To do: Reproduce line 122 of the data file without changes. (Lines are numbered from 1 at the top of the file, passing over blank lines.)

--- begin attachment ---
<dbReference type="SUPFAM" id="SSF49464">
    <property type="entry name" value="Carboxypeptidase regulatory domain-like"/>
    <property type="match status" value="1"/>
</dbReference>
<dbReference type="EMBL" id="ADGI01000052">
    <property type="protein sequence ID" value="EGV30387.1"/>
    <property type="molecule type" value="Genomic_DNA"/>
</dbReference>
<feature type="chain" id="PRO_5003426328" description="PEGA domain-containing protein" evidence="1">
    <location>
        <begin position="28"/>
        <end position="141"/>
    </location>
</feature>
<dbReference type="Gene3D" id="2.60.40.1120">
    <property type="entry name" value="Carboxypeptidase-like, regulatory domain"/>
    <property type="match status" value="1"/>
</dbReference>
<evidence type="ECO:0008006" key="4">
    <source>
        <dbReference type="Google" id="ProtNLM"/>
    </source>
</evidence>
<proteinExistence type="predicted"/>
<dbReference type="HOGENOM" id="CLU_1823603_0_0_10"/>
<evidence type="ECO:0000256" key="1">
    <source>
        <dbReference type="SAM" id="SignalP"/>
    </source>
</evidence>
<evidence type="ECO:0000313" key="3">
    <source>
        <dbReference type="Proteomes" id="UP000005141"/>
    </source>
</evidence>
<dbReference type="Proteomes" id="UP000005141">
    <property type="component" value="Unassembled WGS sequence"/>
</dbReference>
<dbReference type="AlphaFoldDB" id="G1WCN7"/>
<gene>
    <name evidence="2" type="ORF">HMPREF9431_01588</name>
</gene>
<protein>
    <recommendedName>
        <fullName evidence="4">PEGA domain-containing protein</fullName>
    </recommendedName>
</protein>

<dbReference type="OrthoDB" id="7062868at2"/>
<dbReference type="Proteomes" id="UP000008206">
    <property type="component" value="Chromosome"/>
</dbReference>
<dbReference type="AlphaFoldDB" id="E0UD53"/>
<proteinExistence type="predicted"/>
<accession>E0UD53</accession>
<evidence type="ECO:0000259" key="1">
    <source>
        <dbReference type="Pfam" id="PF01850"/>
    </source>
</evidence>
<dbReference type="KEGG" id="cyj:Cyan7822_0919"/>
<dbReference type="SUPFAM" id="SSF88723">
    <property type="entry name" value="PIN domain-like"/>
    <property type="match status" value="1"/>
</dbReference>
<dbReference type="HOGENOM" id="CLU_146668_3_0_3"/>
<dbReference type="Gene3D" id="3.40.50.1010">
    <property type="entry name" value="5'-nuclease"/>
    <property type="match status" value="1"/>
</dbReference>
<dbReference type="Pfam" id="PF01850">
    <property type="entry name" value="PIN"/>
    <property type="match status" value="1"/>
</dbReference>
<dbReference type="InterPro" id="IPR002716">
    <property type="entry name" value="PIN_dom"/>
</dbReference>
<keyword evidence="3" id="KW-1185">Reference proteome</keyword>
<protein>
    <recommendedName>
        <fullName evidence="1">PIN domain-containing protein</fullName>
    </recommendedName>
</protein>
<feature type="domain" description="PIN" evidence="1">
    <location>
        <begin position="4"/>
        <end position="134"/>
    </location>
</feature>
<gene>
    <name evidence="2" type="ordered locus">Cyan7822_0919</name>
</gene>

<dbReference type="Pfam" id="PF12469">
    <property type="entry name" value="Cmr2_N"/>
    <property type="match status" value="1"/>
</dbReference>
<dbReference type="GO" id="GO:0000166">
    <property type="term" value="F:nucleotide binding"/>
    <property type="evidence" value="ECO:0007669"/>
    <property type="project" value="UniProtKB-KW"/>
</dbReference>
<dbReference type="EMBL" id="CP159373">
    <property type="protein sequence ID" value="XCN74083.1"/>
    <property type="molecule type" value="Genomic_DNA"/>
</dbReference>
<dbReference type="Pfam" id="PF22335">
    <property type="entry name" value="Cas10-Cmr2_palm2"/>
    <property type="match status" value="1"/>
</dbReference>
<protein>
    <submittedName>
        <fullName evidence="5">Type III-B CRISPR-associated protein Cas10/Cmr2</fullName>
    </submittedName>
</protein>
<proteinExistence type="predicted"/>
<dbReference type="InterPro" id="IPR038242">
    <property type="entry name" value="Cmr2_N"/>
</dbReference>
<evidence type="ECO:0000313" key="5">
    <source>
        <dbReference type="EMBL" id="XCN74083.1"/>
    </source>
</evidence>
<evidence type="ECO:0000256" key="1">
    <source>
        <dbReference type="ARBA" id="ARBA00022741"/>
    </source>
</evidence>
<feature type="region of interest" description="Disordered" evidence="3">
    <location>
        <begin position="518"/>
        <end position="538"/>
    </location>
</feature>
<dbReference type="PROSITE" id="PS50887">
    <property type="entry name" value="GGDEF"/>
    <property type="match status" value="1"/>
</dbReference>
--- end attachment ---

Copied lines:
</evidence>